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Tumour: Figure and Ground was published in Eros Journal 5.1 in 2014. Details here.

Mit allen Augen sieht die Kreatur
das Offene. Nur unsre Augen sind
wie umgekehrt und ganz um sie gestellt
als Fallen, rings um ihren freien Ausgang.
 
With wholly open eyes a creature sees
the Open. Our eyes alone are as if
turned about and wholly ranged about
as traps that shut its clear way out off.
 
from Duino Elegies: The Eighth Elegy
Rainer Maria Rilke
translation Anton Viesel

There is a certain way of dying, associated with the left temporal lobe, by which the loss of language precedes the loss of life. Language goes on ahead, feeling the way like a white cane held out in lieu of sight, tapping the ground to predict the terrain ahead as if to protect the body that follows. The prediction comes as silence. When words deplete, no blind but feeling hand is left to grip the near-end of language and read by touch the descent it writes into the dark: the sound of tapping turns out to be the patter of words falling away, coming detached, never to sound again. All the same, the accumulating bed of fallen words will offer the body some protection in the end, letting loose its limbs to fall into the world.

So words deplete, using up all reserves in an accelerating farewell, and they begin to reveal that language has always only meant farewell. At every tap the cane repeats the gap between the hand and ground and keeps the distance firm. It keeps the grass at our feet, the cane at our hand, and will not bend to ruminate among the creatures that mutely go about and flock and eat the very ground they simply walk. We are not these mute creatures. The long clean length of cane measures how separately we stand from them, from the grass, from the ground they digest as we inscribe it like paper with words for things.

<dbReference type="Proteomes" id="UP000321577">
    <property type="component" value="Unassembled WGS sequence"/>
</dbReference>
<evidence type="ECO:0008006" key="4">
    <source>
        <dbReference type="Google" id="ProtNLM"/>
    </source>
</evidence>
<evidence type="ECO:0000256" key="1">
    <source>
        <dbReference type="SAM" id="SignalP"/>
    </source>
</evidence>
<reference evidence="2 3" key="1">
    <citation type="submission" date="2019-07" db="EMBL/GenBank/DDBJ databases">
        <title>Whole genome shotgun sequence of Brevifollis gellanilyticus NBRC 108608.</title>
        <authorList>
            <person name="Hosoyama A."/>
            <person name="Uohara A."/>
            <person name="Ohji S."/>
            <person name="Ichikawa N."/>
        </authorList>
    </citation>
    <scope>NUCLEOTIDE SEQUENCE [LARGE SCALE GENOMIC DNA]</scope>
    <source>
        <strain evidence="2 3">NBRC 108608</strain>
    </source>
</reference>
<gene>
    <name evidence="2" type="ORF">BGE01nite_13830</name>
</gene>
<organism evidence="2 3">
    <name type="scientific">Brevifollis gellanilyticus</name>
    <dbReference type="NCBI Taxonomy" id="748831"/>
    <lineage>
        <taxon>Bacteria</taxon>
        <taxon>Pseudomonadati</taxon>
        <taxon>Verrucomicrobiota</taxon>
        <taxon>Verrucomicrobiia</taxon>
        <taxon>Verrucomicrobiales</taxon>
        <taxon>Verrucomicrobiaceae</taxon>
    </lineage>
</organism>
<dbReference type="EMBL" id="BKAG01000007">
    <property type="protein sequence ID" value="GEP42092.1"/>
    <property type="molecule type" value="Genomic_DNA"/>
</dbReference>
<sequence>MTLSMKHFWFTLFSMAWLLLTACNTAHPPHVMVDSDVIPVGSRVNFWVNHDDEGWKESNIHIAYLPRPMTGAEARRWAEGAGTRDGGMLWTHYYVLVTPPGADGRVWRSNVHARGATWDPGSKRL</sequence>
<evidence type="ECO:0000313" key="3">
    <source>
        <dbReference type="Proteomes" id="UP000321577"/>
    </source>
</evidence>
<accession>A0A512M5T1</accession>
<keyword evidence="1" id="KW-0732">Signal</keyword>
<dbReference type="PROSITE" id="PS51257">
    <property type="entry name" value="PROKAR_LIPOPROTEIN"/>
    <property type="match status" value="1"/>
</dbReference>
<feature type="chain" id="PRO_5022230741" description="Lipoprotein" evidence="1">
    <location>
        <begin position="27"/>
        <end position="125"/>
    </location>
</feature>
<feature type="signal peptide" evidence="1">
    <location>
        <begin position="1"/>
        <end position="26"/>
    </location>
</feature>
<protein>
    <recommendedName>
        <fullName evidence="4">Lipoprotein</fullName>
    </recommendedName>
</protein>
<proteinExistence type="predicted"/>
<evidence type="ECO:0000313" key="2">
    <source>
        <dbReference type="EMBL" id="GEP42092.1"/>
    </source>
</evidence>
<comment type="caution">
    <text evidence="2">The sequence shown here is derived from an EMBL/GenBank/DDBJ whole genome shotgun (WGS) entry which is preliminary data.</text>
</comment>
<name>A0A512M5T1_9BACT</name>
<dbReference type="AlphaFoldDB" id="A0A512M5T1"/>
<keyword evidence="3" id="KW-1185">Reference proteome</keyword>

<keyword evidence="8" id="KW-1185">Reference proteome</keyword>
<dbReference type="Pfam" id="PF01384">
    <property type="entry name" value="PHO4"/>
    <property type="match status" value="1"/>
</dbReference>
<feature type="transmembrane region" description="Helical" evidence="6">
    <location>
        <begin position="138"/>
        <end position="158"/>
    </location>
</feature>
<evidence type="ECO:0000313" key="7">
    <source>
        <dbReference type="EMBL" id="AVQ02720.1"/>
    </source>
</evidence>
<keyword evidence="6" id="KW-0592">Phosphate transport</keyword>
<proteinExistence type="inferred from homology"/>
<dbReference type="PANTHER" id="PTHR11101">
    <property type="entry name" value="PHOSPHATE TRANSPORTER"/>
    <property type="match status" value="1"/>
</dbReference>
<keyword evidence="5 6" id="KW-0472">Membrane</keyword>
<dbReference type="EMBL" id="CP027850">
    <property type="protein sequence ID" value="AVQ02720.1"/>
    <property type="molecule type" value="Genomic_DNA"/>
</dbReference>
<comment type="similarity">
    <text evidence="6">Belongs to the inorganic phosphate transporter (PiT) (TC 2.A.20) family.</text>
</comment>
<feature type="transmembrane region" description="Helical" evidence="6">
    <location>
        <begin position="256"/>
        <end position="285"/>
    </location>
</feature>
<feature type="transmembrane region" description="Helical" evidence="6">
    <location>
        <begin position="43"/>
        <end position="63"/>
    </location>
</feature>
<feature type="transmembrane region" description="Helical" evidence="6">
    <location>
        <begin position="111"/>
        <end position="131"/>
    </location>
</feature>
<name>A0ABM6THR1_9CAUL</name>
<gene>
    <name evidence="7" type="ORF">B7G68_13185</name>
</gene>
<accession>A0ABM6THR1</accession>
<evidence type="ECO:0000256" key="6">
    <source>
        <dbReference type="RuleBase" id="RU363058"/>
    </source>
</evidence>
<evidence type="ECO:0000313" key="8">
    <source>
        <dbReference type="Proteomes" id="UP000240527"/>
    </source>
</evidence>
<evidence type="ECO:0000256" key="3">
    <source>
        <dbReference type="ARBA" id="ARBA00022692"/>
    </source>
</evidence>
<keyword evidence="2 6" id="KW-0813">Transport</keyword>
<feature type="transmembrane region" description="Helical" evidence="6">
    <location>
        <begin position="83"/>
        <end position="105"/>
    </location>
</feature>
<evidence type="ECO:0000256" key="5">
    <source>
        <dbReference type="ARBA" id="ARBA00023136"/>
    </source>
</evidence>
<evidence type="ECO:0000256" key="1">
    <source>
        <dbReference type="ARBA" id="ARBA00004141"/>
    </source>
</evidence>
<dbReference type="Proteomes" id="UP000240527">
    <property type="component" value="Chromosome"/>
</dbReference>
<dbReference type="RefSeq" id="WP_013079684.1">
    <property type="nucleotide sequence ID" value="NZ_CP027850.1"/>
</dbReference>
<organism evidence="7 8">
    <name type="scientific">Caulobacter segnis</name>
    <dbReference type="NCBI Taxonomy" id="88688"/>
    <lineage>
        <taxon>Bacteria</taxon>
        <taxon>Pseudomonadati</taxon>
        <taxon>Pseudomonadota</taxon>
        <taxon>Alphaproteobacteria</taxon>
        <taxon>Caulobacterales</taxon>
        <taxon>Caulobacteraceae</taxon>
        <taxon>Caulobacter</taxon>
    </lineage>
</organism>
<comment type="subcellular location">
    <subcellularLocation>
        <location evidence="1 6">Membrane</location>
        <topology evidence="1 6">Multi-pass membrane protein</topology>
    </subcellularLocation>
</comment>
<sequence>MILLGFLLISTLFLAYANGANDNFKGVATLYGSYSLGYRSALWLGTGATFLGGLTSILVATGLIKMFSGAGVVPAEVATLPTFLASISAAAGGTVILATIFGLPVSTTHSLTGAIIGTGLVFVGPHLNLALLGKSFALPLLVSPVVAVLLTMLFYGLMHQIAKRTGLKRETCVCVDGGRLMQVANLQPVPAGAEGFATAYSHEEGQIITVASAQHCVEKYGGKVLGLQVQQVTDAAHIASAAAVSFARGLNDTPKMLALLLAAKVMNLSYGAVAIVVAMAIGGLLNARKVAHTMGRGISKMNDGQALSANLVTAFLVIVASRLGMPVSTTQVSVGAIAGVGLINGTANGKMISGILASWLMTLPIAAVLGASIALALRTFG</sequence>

The tumour of the left temporal lobe extends its reach and the cane grows brittle. Bits fall away: the words for certain things, the assembling of syntactic forms, certain sounds and certain groups of sounds prepare for the mute time between loss of language and loss of life: the time of going about indistinct from the world, without a cane to prop oneself apart.

When the mute time comes, the last words linger about the mouth a while like ink. Still wet, they try to speak for this new creature let loose and open-mouthed into the open, but the speech drops heavily into the past: a guesswork, an impossible work to guess how a pen should move when it is lifted from the page. The words dry. The last taps of sound fall clean against the ground, make their final indications and go quiet—the first loss. The cane disintegrates from the hand, its dried-up nib leaves the page and finally unpropped, the mouth begins to turn about and wholly range about and lap the simple silence all around. All world.

The ground the mute had once inscribed with words becomes the land it breathes and eats and is. It joins the flock of world, digests and practises ahead of time the quiet that is to come. Only at death—the second loss—does the mouth close to the world at last, and the world opens to the body and it digests. Interred into its bed of fallen words the body is familiar and it rests: a morsel, a final word for the gap it opens up.